In Summary
  • The performances by various teams were breathtaking, setting the stage for secondary school teams, which will present on Thursday.
  • The halls and makeshift tents reverberated with lyrics as the teams took the centre-stage to display their prowess. 
  • Pokot pastoralists have over the years been clashing with their Karamojong neighbours from across the border in Uganda. 

The 91st edition of the Kenya National Music Festival entered its second day on Tuesday at the Masinde Muliro University with performances featuring  traditional instruments.

The instruments included Orutu, Kayamba, Wandindi, Litungu and Isukuti among others.

The performances by various teams were breathtaking, setting the stage for secondary school teams, which will present on Thursday.

The halls and makeshift tents reverberated with lyrics as the teams took the centre-stage to display their prowess. 

CULTURAL CLOTHING

The schools participating in the instrumentation category also showcased cultural clothing. 

Another category that attracted numerous entries was the Teso lullaby.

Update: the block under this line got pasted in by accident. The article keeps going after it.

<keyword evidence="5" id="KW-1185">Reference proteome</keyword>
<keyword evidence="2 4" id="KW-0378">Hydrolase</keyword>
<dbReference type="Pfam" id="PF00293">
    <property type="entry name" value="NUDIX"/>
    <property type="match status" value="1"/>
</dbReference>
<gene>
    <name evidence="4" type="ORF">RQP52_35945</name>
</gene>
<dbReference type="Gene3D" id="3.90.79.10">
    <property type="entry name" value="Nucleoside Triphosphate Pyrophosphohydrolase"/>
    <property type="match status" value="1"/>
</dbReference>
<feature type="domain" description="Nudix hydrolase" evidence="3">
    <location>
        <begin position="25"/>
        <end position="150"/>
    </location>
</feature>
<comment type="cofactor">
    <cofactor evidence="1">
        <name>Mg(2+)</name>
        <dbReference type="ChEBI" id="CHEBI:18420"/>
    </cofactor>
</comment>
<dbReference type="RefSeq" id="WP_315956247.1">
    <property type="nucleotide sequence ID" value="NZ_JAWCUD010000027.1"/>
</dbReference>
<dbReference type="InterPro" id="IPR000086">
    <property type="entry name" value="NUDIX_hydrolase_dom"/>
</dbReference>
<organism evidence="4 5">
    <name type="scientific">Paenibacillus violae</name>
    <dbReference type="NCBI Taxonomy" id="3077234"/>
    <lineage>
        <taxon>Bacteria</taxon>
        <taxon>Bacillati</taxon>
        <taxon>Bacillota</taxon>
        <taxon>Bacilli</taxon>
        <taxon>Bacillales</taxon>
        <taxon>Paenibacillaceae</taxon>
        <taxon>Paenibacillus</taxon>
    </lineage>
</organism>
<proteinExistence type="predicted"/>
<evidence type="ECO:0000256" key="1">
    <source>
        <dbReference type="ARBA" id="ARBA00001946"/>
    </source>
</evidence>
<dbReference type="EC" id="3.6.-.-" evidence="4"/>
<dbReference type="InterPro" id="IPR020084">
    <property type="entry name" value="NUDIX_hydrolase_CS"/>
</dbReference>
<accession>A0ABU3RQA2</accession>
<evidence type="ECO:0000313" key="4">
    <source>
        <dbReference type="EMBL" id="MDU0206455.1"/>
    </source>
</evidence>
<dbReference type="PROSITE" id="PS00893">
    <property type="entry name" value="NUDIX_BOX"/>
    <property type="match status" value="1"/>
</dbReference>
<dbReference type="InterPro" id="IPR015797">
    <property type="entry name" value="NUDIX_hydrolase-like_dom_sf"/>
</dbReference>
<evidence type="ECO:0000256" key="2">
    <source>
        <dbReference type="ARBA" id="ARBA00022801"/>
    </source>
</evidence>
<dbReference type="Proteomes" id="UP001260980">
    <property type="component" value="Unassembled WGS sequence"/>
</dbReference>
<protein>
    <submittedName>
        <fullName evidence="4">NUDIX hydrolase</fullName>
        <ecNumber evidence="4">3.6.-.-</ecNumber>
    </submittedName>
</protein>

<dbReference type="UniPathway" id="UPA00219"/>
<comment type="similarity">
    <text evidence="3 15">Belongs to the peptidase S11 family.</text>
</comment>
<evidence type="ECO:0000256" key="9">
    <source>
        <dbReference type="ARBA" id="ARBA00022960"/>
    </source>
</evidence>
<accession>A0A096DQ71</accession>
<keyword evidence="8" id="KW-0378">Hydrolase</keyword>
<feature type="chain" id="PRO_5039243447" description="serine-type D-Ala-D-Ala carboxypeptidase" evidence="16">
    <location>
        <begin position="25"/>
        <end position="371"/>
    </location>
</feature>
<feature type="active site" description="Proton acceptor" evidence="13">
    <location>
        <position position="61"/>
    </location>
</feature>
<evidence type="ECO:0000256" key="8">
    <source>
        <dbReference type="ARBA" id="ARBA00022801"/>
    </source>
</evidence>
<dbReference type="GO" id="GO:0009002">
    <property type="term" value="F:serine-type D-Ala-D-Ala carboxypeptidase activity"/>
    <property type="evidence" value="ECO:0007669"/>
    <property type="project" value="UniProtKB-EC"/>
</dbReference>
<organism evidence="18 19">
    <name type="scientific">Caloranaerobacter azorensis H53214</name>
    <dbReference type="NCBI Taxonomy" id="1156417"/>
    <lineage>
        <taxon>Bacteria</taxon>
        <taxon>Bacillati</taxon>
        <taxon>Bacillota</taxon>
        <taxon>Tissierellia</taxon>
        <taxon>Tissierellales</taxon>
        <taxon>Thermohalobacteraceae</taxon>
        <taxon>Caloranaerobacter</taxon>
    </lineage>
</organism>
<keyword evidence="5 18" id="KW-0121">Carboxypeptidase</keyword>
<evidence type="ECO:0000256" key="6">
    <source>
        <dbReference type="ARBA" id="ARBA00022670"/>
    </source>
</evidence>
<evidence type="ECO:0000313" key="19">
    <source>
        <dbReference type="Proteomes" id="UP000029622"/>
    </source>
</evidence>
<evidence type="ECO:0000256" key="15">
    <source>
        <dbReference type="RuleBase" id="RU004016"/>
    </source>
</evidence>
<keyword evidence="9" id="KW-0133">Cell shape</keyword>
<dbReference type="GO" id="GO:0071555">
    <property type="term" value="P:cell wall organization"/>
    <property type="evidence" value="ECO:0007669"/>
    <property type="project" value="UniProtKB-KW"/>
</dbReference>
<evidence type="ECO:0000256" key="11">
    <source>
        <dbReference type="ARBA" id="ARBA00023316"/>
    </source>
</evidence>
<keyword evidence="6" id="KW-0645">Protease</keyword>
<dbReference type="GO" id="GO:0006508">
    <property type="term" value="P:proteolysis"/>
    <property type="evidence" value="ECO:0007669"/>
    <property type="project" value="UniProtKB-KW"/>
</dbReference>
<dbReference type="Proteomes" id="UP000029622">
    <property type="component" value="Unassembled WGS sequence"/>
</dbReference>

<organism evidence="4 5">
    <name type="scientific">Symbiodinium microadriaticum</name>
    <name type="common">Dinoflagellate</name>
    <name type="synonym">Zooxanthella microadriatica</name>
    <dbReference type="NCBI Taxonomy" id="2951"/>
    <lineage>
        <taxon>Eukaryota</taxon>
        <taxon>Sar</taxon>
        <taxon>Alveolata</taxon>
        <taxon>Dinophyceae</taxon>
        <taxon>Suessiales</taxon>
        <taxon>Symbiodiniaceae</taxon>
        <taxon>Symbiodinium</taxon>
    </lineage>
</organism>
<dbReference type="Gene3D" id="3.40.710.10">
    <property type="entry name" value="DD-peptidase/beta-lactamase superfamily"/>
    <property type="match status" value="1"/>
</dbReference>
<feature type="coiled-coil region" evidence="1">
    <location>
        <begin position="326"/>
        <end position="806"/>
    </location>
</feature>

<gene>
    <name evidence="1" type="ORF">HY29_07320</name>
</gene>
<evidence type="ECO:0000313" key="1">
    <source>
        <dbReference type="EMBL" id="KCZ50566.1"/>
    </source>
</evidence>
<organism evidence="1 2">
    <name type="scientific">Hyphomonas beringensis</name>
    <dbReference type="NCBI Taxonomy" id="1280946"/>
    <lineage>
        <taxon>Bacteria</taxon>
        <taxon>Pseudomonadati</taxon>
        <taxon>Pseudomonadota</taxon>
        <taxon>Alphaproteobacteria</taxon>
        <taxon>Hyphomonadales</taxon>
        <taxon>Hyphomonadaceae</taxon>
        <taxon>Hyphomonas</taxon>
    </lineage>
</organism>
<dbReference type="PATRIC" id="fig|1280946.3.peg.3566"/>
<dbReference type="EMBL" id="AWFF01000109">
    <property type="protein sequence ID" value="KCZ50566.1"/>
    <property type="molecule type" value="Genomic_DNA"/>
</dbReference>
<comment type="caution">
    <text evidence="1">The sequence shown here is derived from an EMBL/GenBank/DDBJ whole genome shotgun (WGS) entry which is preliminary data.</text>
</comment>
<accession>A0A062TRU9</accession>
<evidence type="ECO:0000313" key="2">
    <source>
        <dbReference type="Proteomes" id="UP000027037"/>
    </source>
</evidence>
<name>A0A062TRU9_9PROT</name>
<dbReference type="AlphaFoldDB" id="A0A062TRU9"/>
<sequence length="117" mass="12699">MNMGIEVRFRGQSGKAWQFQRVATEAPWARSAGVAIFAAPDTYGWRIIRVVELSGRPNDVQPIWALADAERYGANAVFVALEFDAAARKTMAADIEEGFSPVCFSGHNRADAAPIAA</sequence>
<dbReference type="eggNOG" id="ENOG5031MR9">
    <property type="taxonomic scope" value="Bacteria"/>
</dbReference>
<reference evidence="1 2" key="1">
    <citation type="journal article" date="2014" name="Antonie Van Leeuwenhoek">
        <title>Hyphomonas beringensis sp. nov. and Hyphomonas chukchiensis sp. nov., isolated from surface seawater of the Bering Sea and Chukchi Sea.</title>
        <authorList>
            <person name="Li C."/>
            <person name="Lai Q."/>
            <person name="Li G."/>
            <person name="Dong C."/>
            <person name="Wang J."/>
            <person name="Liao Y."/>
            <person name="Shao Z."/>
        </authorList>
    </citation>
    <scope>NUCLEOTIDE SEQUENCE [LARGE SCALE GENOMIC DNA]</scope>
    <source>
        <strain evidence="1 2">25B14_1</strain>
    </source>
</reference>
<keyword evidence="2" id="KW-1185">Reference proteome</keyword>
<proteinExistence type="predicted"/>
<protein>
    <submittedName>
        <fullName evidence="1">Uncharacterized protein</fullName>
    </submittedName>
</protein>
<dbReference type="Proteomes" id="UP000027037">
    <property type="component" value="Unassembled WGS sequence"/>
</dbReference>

Pupils performed a set piece titled Aitaa toto (Mother is gone), which was originally composed by Franklin Etyang of Kenya National Examinations Council.

He is also a member of the Kenya Music Festival organising committee.

Nyaola Primary School from Homa Bay County on the stage with class 285 sacred song at Masinde Muliro University Kakamega on July 11, 2017. PHOTO | ISAAC WALE | NATION MEDIA GROUP

Nyaola Primary School from Homa Bay County on the stage with class 285 sacred song at Masinde Muliro University Kakamega on July 11, 2017. PHOTO | ISAAC WALE | NATION MEDIA GROUP

In the song, a child lulls a sibling by offering her liver meat with the promise that mother will soon be home and everything will be all right. 

MBIRIRI

In this category, Kajiado Township Primary won. Mbiriri Primary from Eastern came second and was closely followed by Webuye DEB Primary.  

Another category that proved popular with the audience was the Pokot folksong and dance. Kodich AIC Primary, which has dominated the category for more than 10 years running, was again at the top of its game with a dance on peace and reconciliation across borders.

Pokot pastoralists have over the years been clashing with their Karamojong neighbours from across the border in Uganda. 

The Kodich folk song was meant to promote harmony between the two communities and serve as an example to other warring communities.

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